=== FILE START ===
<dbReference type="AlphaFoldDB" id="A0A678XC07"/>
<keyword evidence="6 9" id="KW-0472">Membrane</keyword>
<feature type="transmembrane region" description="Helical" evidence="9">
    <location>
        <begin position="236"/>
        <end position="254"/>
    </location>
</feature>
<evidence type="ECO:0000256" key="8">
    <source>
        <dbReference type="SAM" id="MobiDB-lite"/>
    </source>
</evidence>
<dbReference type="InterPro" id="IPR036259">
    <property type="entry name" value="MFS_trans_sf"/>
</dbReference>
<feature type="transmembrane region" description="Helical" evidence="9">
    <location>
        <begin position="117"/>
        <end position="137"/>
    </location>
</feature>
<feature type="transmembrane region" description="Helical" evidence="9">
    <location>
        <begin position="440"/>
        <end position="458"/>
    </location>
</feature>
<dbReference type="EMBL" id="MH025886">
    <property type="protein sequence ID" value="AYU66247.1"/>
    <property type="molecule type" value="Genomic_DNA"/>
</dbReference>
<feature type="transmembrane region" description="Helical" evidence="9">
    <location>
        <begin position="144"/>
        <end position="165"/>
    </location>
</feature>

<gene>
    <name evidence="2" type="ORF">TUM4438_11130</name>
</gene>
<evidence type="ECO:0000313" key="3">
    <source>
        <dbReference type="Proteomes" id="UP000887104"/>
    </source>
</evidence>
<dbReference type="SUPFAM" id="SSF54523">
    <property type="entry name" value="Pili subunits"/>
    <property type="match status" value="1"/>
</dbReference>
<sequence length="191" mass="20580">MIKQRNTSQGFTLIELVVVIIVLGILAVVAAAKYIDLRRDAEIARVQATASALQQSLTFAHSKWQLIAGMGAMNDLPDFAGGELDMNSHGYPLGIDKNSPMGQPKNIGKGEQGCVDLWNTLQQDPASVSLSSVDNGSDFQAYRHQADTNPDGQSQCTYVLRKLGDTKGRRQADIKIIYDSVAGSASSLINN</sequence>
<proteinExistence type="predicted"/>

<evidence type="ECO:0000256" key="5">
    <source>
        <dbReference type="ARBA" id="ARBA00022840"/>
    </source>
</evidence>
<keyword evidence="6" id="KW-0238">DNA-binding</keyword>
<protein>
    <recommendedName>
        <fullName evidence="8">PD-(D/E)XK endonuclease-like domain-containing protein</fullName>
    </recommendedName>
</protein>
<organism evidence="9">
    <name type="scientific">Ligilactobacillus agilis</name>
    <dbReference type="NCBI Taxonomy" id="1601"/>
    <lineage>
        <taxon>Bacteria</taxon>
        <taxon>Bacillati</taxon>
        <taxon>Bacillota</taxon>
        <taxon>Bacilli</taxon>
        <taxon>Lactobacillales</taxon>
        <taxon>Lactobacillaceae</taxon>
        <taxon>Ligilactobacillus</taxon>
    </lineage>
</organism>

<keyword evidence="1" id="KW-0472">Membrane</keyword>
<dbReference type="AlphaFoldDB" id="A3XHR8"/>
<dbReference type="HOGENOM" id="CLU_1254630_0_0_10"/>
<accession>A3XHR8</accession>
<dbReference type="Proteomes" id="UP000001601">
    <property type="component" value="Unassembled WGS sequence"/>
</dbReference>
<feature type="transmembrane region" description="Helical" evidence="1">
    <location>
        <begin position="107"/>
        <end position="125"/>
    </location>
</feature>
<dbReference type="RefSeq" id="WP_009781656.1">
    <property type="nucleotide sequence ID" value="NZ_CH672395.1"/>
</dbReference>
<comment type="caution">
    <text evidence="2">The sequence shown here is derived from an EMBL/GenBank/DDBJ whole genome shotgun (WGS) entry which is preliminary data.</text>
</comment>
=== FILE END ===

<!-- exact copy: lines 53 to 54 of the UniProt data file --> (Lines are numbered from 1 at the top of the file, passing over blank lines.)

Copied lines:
<evidence type="ECO:0000256" key="5">
    <source>